• Step 3 After generating filtered EEG signals for each EEG channel signal, the algorithm calculates all necessary EEG descriptors, as illustrated in block 3.
  • Step 4 Based on EEG descriptors calculated in step 3, a set of artifact rejection criteria (ARC) is applied as shown in block 4 to reject unwanted EEG segments that contain:
  • Step 5 Once an EEG epoch passes the ARC, the algorithm calculates the sample mean and standard deviation of the PMRS values over the preceding 60 epochs (~5 minutes interval), shown in block 5, to establish a baseline threshold for the detection of a significant drop of a PMRS value. This is based on the observation that PMRS values for certain EEG channels decrease significantly at the seizure onset (as shown in Fig. 6). To reduce the effects from signal artifacts to the baseline values, the PMRS values are automatically adjusted to a preset “interictal” value (= 0.6) if the corresponding LFmax or AV values exceed preset thresholds.
  • Step 6 After determining the PMRS detection threshold, the algorithm compares the current EEG descriptors with three sets of criteria for detecting a seizure event, as illustrated by block 6. These three sets of criteria were designed based on the EEG signal characteristics of (i) left-unilateral EEG seizure onset, (ii) right-unilateral EEG seizure onset, and (iii) bilateral EEG seizure onset.
  • Step 7 After a seizure is detected, as illustrated by block 7, the system will save the detection time. This allows the software to call the user’s attention to that segment for possible seizure activity.
  • Step 8 After the detection process is finished for the current epoch, the system checks if the end of the recording was reached, as depicted by block 8.
  • Step 9 If the end of the recording was reached, the algorithm will stop processing, as illustrated by block 9. The algorithm then allows the user to review the entire EEG record, calling attention to the seizure detection times stored in step 7, for possible seizure activities. If the end of the record was not reached, the algorithm goes back to step 1 and reads and analyzes the next 5.12-second EEG epoch.

2.4. Performance Assessment and Statistical Analysis

2.4.1. Determining True and False Detections

A detection reported by the algorithm is considered a true detection when the time of the detection was within two minutes of the seizure onset (determined by the EEG reviewers), and is considered a false detection when the detection time was outside the two minute interval of any electrographic event identified by the review panel. The two-minute detection window was chosen based on a general observation that most seizures have ictal period between 30 seconds and 2 minutes. Furthermore, as discussed previously, the purpose of the detection algorithm described and tested in this study is to identify electrographic seizure events in pre-recorded scalp EEGs. Therefore, we consider a two-minute detection window appropriate for the performance evaluation in this study.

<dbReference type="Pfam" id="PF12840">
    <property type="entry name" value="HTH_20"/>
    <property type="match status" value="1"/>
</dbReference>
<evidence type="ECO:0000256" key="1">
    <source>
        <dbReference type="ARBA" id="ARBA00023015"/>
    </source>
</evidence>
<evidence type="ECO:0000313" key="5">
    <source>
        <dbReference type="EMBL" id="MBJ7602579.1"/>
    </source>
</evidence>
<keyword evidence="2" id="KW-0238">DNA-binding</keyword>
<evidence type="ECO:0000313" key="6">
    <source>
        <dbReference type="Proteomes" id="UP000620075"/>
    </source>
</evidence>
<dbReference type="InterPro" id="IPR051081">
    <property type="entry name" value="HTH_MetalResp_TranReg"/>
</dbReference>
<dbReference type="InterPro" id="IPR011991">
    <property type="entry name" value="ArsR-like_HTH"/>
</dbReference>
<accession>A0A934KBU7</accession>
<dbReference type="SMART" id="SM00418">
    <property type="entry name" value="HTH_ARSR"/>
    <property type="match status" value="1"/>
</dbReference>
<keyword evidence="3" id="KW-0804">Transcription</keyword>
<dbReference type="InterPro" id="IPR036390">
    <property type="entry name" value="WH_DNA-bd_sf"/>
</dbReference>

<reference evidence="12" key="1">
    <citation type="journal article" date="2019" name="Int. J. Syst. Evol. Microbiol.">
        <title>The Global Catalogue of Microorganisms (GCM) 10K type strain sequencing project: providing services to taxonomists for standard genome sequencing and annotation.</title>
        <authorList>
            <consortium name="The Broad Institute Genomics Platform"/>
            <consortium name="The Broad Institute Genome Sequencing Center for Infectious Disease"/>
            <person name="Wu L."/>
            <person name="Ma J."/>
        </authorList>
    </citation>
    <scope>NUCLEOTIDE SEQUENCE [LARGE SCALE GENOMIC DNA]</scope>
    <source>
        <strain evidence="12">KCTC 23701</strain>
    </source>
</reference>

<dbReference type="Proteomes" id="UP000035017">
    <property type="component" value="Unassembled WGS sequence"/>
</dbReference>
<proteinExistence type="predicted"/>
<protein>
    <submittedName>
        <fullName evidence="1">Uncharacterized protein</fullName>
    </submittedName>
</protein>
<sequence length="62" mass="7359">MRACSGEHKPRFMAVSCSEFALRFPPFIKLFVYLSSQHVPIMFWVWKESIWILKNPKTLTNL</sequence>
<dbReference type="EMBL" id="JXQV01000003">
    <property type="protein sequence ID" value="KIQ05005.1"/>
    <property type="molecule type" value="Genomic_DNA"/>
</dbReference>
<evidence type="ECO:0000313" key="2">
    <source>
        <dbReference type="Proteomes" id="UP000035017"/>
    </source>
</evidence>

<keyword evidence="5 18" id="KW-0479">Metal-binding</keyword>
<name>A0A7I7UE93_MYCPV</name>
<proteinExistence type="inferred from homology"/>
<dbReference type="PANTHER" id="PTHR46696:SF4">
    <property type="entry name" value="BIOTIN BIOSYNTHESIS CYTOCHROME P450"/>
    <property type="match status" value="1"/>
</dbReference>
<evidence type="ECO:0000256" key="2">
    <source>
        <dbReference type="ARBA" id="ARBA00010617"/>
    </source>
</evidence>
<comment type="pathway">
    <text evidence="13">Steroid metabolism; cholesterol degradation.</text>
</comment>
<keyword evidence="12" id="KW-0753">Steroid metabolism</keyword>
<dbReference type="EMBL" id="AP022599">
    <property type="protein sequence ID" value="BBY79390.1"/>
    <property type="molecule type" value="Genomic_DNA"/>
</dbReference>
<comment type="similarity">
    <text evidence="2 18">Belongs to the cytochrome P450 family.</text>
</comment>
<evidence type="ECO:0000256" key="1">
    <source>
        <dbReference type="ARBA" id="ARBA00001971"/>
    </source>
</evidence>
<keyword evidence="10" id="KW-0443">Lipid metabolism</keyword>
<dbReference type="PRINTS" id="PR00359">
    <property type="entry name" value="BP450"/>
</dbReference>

2.4.2. Estimating Performance Statistics. Detection Sensitivity and False Detection Rate

Detection Sensitivity

Because each subject had a small number of seizures (≤ 5, as determined by the EEG review panel or down-sampled as needed), it would not be meaningful to calculate individual detection sensitivity. Therefore, we calculated an overall detection sensitivity using the total number of true detections divided by the total number of electrographic seizures (146 seizures in 55 test subjects). This gives a better estimation of the true sensitivity of a test algorithm. The 95% confidence interval of the sensitivity estimation was constructed using the bias-corrected and accelerated (BCa) bootstrap confidence interval [18]. The bootstrap analysis was performed using the statistical software Splus/R.

False Detection Rate

Because this study included sufficient lengths of EEG recordings (range 14.25 ~ 30.521 hours; mean = 21.97 hours) with different physiologic states in each test subject, the false detection rate, calculated as the number of false detections divided by the total number of EEG hours, for each test subject was calculated, and the mean false detection rate (over all test subjects) was estimated. Similarly, the 95% confidence interval of the mean false detection rate was calculated as the BCa bootstrap confidence interval by re-sampling the test subjects.

3. RESULTS

3.1. Training Performance

As described previously, the test detection algorithm was developed and trained in a training dataset consisting of 47 long-tern scalp EEG recordings with a total of more than 3,600 recording hours. This rich dataset allowed us to optimize the parameters and detection criteria used in the algorithm. The seizure events were determined by the epileptologists at the clinical sites. Figure 10 shows the detection performance curve in this training dataset that depicts the relationship between the detection sensitivity and false detection rate. The probability threshold for determining the PMRS similarity (first criterion in ARC) was used as the varying parameter on the performance curve. According to this curve, it was determined that the parameter value that gives the algorithm 83% detection sensitivity with a false detection rate of 0.026/hour would be used in the performance validation study.

Fig. 10
Detection performance curve in the training dataset.

3.2. Assessment of Detection Performance in Test Dataset